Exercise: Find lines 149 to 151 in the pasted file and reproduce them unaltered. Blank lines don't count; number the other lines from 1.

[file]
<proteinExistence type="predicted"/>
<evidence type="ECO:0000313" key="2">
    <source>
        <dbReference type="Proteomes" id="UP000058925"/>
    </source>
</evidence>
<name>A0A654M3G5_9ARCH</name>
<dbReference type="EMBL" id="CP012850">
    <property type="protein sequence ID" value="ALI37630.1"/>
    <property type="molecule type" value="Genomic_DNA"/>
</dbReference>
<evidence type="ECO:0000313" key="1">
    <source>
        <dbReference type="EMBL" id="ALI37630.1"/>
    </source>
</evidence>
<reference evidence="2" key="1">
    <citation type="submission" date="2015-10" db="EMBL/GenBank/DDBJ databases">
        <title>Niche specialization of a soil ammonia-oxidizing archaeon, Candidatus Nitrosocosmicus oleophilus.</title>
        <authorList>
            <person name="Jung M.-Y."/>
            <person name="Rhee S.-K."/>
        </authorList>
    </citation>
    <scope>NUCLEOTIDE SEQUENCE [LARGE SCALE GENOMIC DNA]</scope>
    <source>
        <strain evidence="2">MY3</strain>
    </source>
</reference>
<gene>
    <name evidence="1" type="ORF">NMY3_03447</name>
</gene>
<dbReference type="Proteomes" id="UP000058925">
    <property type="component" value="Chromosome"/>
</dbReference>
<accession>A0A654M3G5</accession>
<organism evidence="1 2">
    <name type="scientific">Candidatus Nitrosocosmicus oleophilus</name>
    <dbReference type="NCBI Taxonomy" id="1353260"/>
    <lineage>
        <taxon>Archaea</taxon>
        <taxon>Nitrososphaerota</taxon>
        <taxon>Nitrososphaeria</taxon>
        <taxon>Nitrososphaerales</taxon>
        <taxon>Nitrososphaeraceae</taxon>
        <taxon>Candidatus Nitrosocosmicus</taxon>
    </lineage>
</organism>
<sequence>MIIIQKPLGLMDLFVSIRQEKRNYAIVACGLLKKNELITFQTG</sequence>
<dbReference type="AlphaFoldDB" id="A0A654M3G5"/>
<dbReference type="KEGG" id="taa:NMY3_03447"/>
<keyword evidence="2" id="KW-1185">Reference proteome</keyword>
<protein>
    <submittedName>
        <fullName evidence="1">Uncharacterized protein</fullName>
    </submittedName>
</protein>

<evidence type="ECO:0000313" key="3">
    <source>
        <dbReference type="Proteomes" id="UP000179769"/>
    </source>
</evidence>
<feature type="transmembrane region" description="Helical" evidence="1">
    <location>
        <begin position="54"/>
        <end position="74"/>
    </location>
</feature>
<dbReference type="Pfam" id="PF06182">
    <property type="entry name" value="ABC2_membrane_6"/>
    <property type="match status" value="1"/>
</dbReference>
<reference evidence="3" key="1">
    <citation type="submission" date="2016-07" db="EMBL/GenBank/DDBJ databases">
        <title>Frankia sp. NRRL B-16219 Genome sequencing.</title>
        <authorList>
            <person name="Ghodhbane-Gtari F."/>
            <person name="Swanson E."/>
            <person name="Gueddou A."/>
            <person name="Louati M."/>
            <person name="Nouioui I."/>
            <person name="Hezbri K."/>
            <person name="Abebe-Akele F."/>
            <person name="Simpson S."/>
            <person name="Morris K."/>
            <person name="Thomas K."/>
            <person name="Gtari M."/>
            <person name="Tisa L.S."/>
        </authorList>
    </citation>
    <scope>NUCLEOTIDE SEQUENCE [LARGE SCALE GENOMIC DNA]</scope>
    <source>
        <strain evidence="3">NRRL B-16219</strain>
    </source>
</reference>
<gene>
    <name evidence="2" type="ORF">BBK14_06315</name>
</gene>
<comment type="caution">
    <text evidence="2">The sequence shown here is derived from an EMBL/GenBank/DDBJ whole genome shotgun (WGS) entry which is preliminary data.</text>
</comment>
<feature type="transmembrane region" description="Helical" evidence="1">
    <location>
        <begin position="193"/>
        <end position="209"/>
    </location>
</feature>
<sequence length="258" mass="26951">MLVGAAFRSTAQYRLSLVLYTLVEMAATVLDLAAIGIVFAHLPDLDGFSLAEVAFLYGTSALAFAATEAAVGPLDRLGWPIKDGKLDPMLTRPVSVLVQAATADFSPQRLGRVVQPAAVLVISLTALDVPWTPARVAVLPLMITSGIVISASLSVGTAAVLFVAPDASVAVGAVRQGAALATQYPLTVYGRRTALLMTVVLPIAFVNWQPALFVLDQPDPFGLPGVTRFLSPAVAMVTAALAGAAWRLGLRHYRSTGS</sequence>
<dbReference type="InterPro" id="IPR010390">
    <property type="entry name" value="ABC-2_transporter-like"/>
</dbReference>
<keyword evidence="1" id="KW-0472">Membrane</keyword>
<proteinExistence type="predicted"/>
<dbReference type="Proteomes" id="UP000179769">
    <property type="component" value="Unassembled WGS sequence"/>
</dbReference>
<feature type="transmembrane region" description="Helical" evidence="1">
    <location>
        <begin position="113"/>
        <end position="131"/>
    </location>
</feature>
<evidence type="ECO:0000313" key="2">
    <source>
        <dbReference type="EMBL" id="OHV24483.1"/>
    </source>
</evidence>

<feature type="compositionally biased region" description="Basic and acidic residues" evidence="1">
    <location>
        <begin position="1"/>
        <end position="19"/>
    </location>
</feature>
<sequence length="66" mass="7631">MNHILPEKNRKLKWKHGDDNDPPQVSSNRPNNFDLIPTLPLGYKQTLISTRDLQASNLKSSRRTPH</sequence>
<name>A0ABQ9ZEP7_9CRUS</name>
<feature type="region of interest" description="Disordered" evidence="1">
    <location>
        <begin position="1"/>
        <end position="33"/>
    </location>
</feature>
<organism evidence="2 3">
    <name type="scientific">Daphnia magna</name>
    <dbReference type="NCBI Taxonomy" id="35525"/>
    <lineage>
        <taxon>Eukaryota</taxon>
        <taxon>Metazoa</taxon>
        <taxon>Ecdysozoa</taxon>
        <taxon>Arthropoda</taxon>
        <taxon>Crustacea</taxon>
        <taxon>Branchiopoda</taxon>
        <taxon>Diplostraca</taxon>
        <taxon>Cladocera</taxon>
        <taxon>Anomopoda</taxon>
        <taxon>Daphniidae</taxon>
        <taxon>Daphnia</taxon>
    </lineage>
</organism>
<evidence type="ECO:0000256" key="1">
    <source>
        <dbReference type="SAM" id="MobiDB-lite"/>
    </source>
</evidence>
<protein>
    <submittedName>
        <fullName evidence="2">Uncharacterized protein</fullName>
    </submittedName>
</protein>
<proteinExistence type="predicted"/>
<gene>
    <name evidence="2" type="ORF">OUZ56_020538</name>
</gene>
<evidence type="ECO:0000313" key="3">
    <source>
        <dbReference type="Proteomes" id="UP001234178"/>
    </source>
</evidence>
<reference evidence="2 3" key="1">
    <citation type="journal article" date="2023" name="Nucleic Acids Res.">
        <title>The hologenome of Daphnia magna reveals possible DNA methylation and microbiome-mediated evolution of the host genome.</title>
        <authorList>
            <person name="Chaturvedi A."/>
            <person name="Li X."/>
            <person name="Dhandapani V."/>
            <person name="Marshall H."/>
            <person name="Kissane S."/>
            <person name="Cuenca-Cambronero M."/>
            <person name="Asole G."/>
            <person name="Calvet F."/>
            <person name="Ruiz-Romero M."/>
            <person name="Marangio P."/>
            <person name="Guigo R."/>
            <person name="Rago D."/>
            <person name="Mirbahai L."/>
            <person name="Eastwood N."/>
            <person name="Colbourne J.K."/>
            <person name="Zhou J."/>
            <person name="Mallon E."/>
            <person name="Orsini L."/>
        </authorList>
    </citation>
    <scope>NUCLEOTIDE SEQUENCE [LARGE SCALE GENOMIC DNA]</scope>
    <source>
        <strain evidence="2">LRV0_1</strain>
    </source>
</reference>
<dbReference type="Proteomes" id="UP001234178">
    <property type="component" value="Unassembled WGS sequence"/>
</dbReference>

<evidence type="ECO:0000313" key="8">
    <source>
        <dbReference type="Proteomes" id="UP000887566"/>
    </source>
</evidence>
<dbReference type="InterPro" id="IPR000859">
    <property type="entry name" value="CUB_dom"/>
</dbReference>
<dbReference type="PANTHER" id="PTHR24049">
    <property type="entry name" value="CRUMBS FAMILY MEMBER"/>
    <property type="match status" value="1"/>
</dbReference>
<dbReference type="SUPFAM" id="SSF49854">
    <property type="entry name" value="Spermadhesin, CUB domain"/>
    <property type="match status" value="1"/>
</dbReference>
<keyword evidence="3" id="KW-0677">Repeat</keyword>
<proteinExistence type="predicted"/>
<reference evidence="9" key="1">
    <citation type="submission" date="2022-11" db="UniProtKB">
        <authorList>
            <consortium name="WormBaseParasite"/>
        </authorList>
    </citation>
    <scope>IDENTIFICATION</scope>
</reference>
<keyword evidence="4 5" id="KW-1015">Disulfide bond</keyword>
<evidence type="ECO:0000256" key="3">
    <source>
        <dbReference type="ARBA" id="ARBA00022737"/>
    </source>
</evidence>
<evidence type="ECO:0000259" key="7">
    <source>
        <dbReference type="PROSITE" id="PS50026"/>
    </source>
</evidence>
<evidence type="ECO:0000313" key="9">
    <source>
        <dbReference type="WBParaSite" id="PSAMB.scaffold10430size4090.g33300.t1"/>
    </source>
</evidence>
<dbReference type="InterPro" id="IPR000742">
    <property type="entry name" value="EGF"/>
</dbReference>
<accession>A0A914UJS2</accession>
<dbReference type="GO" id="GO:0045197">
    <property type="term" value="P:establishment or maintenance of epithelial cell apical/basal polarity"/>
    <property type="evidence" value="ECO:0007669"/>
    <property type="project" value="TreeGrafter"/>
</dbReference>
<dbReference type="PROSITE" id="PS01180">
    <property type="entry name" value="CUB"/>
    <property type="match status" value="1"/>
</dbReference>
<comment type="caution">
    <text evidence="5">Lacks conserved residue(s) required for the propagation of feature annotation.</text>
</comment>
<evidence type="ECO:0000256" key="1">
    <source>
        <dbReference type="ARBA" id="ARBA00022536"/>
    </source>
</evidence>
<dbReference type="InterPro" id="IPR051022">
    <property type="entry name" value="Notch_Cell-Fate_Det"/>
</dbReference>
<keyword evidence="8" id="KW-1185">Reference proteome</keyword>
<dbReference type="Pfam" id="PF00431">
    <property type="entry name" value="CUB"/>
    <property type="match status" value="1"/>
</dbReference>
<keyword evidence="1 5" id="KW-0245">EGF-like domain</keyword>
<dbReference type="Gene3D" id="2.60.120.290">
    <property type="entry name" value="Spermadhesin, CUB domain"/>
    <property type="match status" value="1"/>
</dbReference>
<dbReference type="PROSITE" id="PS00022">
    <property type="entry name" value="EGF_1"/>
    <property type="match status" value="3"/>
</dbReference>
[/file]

        <taxon>Arthropoda</taxon>
        <taxon>Crustacea</taxon>
        <taxon>Branchiopoda</taxon>